Following on from my previous blogs this post will examine the value of information in relation to business intelligence.
According to Laudon & Laudon (2012), business intelligence is a term used by IT consultants and hardware and software vendors to describe the “the infrastructure for warehousing, integrating , reporting, and analyzing data that comes from the business environment”. It is this infrastructure that “collects, stores , cleans and makes relevant information available to managers”. This process can be compared to the 6th ‘r’ of information management ,restructuring(Rowley and Farrow,2000), as mentioned by my colleague ‘sad111408878’ in their post on 11/2/13.
The largest providers of business intelligence and analytic products are SAP, Oracle, IBM, SAS Institute, and Microsoft. Hallmark Cards is an example of a company that uses SAS Analytics software (SAS Institute has 15% of the market share among the previously mentioned top business intelligence vendors) in order to improve its relationship with loyal customers. Through the utilization of data mining and predictive modelling Hallmark is able to identify what the most effective communication medium for each customer segment is .i.e whether to use direct mail or email, and what specific messages to send to each group. In contrast to organisations like Lehman Brothers as mentioned in my previous post, Hallmark has successfully utilized information that meets the criteria that characterises high quality information as discussed in my first post on 7/2/13. Use of business intelligence and analytical products has provided Hallmark cards with relevant information that has resulted in a 5-10% increase in sales to its loyalty program members(Laudon & Laudon, 2012).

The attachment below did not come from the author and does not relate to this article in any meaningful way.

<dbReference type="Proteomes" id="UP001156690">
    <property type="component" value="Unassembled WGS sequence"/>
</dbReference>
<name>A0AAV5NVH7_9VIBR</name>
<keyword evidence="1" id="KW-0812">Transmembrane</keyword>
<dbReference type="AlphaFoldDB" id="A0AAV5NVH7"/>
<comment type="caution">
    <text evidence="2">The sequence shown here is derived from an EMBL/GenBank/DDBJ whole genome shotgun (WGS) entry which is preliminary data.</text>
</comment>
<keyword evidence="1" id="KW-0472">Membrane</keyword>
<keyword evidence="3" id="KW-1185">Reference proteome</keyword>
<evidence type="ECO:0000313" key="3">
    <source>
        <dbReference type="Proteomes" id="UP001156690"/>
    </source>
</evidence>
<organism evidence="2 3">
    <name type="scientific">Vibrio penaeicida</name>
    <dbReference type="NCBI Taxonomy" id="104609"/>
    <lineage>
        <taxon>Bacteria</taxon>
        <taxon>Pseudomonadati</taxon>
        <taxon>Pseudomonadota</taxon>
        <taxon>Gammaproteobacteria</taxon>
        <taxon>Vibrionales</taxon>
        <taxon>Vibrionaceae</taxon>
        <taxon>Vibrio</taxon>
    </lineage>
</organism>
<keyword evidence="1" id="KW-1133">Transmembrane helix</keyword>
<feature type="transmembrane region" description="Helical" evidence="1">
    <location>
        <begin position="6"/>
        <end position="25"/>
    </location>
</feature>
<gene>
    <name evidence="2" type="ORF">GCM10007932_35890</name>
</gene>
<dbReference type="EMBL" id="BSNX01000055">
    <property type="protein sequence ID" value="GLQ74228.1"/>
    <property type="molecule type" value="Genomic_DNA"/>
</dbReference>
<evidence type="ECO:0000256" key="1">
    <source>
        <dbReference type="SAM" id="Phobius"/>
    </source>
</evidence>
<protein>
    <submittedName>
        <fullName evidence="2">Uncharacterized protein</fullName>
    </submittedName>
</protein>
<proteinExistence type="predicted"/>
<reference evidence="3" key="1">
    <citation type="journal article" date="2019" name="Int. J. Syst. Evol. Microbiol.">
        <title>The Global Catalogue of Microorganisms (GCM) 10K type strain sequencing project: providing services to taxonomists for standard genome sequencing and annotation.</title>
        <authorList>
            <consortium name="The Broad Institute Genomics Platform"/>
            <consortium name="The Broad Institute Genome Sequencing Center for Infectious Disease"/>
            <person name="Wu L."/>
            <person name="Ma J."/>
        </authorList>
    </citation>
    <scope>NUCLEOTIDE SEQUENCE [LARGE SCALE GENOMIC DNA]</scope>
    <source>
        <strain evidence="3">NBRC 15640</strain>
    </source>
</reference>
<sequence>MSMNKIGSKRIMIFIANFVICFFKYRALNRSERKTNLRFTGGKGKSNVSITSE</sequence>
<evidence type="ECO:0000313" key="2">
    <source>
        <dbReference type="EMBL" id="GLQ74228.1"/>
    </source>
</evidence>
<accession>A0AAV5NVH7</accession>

Rowley J. & Farrow J. (2000) Organizing knowledge, an introduction to managing access to information, 3rd edition.
Laudon & Laudon ,(2012) Management Information Systems, Managing the Digital Firm, 12th edition.